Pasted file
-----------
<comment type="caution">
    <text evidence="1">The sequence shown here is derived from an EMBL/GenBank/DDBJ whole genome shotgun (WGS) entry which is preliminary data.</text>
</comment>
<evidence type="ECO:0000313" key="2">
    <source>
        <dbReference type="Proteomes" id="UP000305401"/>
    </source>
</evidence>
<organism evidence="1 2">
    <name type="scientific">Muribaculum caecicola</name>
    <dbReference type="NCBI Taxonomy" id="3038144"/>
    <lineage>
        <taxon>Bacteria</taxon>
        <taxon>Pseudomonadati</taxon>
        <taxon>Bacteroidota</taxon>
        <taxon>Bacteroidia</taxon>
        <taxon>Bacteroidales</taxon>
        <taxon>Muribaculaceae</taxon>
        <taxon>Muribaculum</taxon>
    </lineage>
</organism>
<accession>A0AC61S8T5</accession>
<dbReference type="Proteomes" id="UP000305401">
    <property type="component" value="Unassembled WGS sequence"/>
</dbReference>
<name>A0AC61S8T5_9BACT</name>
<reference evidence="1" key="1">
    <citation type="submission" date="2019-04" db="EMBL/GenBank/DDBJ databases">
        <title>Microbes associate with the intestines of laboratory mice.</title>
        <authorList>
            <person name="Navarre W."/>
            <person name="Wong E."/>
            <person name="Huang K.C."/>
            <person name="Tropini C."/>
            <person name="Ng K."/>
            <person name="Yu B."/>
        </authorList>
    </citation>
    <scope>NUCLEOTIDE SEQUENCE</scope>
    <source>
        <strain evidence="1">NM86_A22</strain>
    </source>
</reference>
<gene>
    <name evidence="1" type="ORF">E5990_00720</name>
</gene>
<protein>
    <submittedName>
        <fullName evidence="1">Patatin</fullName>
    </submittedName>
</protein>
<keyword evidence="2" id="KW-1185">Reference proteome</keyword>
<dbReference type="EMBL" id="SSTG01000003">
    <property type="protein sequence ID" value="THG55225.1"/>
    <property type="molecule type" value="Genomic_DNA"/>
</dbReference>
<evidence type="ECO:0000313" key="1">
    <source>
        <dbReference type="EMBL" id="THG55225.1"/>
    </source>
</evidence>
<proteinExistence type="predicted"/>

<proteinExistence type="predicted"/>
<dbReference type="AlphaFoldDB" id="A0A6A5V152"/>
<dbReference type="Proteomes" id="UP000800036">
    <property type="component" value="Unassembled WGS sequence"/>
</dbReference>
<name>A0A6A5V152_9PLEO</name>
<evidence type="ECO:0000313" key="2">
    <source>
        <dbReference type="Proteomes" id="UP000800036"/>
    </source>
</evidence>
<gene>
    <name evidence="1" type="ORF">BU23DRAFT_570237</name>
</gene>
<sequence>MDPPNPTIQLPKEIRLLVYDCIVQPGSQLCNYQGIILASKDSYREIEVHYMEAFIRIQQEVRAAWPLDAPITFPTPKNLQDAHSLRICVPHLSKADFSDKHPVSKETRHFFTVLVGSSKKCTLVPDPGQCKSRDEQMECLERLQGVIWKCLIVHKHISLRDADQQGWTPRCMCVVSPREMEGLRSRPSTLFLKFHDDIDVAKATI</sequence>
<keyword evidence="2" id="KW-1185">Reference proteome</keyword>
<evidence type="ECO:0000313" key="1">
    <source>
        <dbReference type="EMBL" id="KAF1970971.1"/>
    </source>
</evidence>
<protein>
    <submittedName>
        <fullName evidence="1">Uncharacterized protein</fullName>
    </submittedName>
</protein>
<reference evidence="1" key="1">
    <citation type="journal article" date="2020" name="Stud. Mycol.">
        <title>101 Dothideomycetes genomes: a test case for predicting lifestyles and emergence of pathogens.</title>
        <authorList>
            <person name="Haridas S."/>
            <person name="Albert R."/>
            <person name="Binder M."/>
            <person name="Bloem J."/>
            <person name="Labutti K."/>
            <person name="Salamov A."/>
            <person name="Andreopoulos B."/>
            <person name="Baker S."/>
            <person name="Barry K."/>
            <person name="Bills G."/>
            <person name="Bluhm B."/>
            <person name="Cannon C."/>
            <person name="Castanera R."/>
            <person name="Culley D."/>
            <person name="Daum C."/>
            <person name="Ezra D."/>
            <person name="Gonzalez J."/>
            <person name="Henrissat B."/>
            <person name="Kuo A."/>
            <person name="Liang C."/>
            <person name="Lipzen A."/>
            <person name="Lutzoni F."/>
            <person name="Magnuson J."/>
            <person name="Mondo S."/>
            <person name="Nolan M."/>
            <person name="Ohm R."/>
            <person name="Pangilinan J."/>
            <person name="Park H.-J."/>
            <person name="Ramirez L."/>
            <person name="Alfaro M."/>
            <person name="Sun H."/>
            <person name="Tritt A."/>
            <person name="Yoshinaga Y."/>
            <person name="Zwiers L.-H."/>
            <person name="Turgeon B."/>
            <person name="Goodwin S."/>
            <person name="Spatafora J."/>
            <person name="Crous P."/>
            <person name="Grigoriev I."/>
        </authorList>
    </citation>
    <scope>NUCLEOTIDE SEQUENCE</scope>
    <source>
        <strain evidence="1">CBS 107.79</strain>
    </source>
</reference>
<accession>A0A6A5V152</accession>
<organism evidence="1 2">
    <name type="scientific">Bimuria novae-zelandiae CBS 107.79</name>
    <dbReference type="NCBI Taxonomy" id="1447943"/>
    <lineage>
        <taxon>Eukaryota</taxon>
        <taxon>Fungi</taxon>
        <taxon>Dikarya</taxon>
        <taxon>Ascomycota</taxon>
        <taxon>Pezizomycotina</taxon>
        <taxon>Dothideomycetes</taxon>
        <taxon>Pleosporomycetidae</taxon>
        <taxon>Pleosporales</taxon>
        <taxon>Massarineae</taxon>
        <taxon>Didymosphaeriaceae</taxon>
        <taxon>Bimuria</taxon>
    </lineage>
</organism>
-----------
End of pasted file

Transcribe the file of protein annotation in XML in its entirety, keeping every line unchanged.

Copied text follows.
<comment type="caution">
    <text evidence="1">The sequence shown here is derived from an EMBL/GenBank/DDBJ whole genome shotgun (WGS) entry which is preliminary data.</text>
</comment>
<evidence type="ECO:0000313" key="2">
    <source>
        <dbReference type="Proteomes" id="UP000305401"/>
    </source>
</evidence>
<organism evidence="1 2">
    <name type="scientific">Muribaculum caecicola</name>
    <dbReference type="NCBI Taxonomy" id="3038144"/>
    <lineage>
        <taxon>Bacteria</taxon>
        <taxon>Pseudomonadati</taxon>
        <taxon>Bacteroidota</taxon>
        <taxon>Bacteroidia</taxon>
        <taxon>Bacteroidales</taxon>
        <taxon>Muribaculaceae</taxon>
        <taxon>Muribaculum</taxon>
    </lineage>
</organism>
<accession>A0AC61S8T5</accession>
<dbReference type="Proteomes" id="UP000305401">
    <property type="component" value="Unassembled WGS sequence"/>
</dbReference>
<name>A0AC61S8T5_9BACT</name>
<reference evidence="1" key="1">
    <citation type="submission" date="2019-04" db="EMBL/GenBank/DDBJ databases">
        <title>Microbes associate with the intestines of laboratory mice.</title>
        <authorList>
            <person name="Navarre W."/>
            <person name="Wong E."/>
            <person name="Huang K.C."/>
            <person name="Tropini C."/>
            <person name="Ng K."/>
            <person name="Yu B."/>
        </authorList>
    </citation>
    <scope>NUCLEOTIDE SEQUENCE</scope>
    <source>
        <strain evidence="1">NM86_A22</strain>
    </source>
</reference>
<gene>
    <name evidence="1" type="ORF">E5990_00720</name>
</gene>
<protein>
    <submittedName>
        <fullName evidence="1">Patatin</fullName>
    </submittedName>
</protein>
<keyword evidence="2" id="KW-1185">Reference proteome</keyword>
<dbReference type="EMBL" id="SSTG01000003">
    <property type="protein sequence ID" value="THG55225.1"/>
    <property type="molecule type" value="Genomic_DNA"/>
</dbReference>
<evidence type="ECO:0000313" key="1">
    <source>
        <dbReference type="EMBL" id="THG55225.1"/>
    </source>
</evidence>
<proteinExistence type="predicted"/>

<proteinExistence type="predicted"/>
<dbReference type="AlphaFoldDB" id="A0A6A5V152"/>
<dbReference type="Proteomes" id="UP000800036">
    <property type="component" value="Unassembled WGS sequence"/>
</dbReference>
<name>A0A6A5V152_9PLEO</name>
<evidence type="ECO:0000313" key="2">
    <source>
        <dbReference type="Proteomes" id="UP000800036"/>
    </source>
</evidence>
<gene>
    <name evidence="1" type="ORF">BU23DRAFT_570237</name>
</gene>
<sequence>MDPPNPTIQLPKEIRLLVYDCIVQPGSQLCNYQGIILASKDSYREIEVHYMEAFIRIQQEVRAAWPLDAPITFPTPKNLQDAHSLRICVPHLSKADFSDKHPVSKETRHFFTVLVGSSKKCTLVPDPGQCKSRDEQMECLERLQGVIWKCLIVHKHISLRDADQQGWTPRCMCVVSPREMEGLRSRPSTLFLKFHDDIDVAKATI</sequence>
<keyword evidence="2" id="KW-1185">Reference proteome</keyword>
<evidence type="ECO:0000313" key="1">
    <source>
        <dbReference type="EMBL" id="KAF1970971.1"/>
    </source>
</evidence>
<protein>
    <submittedName>
        <fullName evidence="1">Uncharacterized protein</fullName>
    </submittedName>
</protein>
<reference evidence="1" key="1">
    <citation type="journal article" date="2020" name="Stud. Mycol.">
        <title>101 Dothideomycetes genomes: a test case for predicting lifestyles and emergence of pathogens.</title>
        <authorList>
            <person name="Haridas S."/>
            <person name="Albert R."/>
            <person name="Binder M."/>
            <person name="Bloem J."/>
            <person name="Labutti K."/>
            <person name="Salamov A."/>
            <person name="Andreopoulos B."/>
            <person name="Baker S."/>
            <person name="Barry K."/>
            <person name="Bills G."/>
            <person name="Bluhm B."/>
            <person name="Cannon C."/>
            <person name="Castanera R."/>
            <person name="Culley D."/>
            <person name="Daum C."/>
            <person name="Ezra D."/>
            <person name="Gonzalez J."/>
            <person name="Henrissat B."/>
            <person name="Kuo A."/>
            <person name="Liang C."/>
            <person name="Lipzen A."/>
            <person name="Lutzoni F."/>
            <person name="Magnuson J."/>
            <person name="Mondo S."/>
            <person name="Nolan M."/>
            <person name="Ohm R."/>
            <person name="Pangilinan J."/>
            <person name="Park H.-J."/>
            <person name="Ramirez L."/>
            <person name="Alfaro M."/>
            <person name="Sun H."/>
            <person name="Tritt A."/>
            <person name="Yoshinaga Y."/>
            <person name="Zwiers L.-H."/>
            <person name="Turgeon B."/>
            <person name="Goodwin S."/>
            <person name="Spatafora J."/>
            <person name="Crous P."/>
            <person name="Grigoriev I."/>
        </authorList>
    </citation>
    <scope>NUCLEOTIDE SEQUENCE</scope>
    <source>
        <strain evidence="1">CBS 107.79</strain>
    </source>
</reference>
<accession>A0A6A5V152</accession>
<organism evidence="1 2">
    <name type="scientific">Bimuria novae-zelandiae CBS 107.79</name>
    <dbReference type="NCBI Taxonomy" id="1447943"/>
    <lineage>
        <taxon>Eukaryota</taxon>
        <taxon>Fungi</taxon>
        <taxon>Dikarya</taxon>
        <taxon>Ascomycota</taxon>
        <taxon>Pezizomycotina</taxon>
        <taxon>Dothideomycetes</taxon>
        <taxon>Pleosporomycetidae</taxon>
        <taxon>Pleosporales</taxon>
        <taxon>Massarineae</taxon>
        <taxon>Didymosphaeriaceae</taxon>
        <taxon>Bimuria</taxon>
    </lineage>
</organism>